During the Civil War, bodies of dead soldiers could not be integrated into the established rituals normally employed by survivors to remove them from the living community. The funeral journey, so ingrained in Protestant culture before the war, was impossible for most soldiers who lost their lives in the conflict. Expiration in the home, surrounded by family members, friends, and neighbors; the final opportunity to view the remains before burial; the solemn procession from the home to the grave; and the careful, attentive rituals of corpse disposal — all of these traditions were shattered when soldiers fell in battle. In spite...

    • 11 Disenchantment with the Mortal Remains
      (pp. 136-143)

      As William Gable’s letters revealed, encounters with the dead on and off the battlefield did not always lead to an appreciation of the “resurrection days” for the American spirit, nor did they necessarily lead to consoling thoughts of domestic security and Christian triumph. Instead, Gable and many others divested the body of all emotional and symbolic significance; they began to feel increasingly indifferent to the mortal remains and unlikely to draw meaning from them. The condition of Union corpses and the hurried, pragmatic manner in which they were buried forced many northern Protestants to modify traditional categories of understanding death...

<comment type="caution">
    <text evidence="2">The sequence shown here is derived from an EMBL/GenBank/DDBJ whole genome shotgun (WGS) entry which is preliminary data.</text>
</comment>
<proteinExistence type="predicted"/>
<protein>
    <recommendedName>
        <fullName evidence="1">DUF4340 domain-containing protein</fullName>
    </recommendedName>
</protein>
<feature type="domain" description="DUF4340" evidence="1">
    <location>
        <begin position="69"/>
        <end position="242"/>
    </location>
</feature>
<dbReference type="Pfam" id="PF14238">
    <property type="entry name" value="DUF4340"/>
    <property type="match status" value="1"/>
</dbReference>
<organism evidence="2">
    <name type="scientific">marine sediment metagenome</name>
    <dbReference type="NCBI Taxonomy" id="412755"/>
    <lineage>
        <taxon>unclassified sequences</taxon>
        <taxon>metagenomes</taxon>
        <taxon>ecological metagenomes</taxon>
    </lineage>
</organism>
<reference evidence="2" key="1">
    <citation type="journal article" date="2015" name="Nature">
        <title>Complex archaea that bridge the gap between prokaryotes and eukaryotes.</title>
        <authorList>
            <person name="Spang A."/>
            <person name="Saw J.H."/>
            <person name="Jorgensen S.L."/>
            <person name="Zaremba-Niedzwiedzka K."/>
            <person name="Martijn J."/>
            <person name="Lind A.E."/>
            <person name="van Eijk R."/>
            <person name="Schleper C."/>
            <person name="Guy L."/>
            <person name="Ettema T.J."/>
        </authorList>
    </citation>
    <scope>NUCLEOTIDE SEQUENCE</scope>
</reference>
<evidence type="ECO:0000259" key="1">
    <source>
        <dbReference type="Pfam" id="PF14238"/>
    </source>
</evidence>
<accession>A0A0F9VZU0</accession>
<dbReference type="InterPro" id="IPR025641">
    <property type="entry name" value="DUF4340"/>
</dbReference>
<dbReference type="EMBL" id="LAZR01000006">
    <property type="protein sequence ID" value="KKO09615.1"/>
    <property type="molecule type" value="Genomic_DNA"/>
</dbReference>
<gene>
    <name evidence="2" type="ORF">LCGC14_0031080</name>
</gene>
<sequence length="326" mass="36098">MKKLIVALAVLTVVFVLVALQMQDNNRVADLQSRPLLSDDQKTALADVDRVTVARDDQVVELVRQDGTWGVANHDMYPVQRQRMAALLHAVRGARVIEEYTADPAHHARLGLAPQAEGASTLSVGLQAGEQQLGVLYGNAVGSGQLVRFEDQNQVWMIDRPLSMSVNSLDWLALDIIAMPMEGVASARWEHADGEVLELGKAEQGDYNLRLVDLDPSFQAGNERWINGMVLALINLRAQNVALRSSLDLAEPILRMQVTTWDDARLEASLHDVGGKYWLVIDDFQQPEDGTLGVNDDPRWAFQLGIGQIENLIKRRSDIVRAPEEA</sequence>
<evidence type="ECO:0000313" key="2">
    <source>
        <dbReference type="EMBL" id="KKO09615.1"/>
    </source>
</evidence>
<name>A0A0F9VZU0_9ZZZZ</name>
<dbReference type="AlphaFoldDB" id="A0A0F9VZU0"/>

• 12 Looking Death in the Face
      (pp. 144-154)

      If the conditions brought on by the Civil War contributed to the expansion of a heretofore marginal cultural attitude of indifference toward the dead, the conflict also encouraged a contrary but historically familiar tendency: submission of the dead to an enveloping gaze that kept them fixed in the imagination and—at least for a short period after death—close at hand and under the control of the living. For families searching for lost relations, for photographers trying to capture the essence of battle and the audiences who flocked to see their pictures, and for individuals in the federal government and...

  7. Epilogue.: The Birth of the Death Industry

    • Abraham Lincoln’s Hallowed and Hollowed Body
      (pp. 157-163)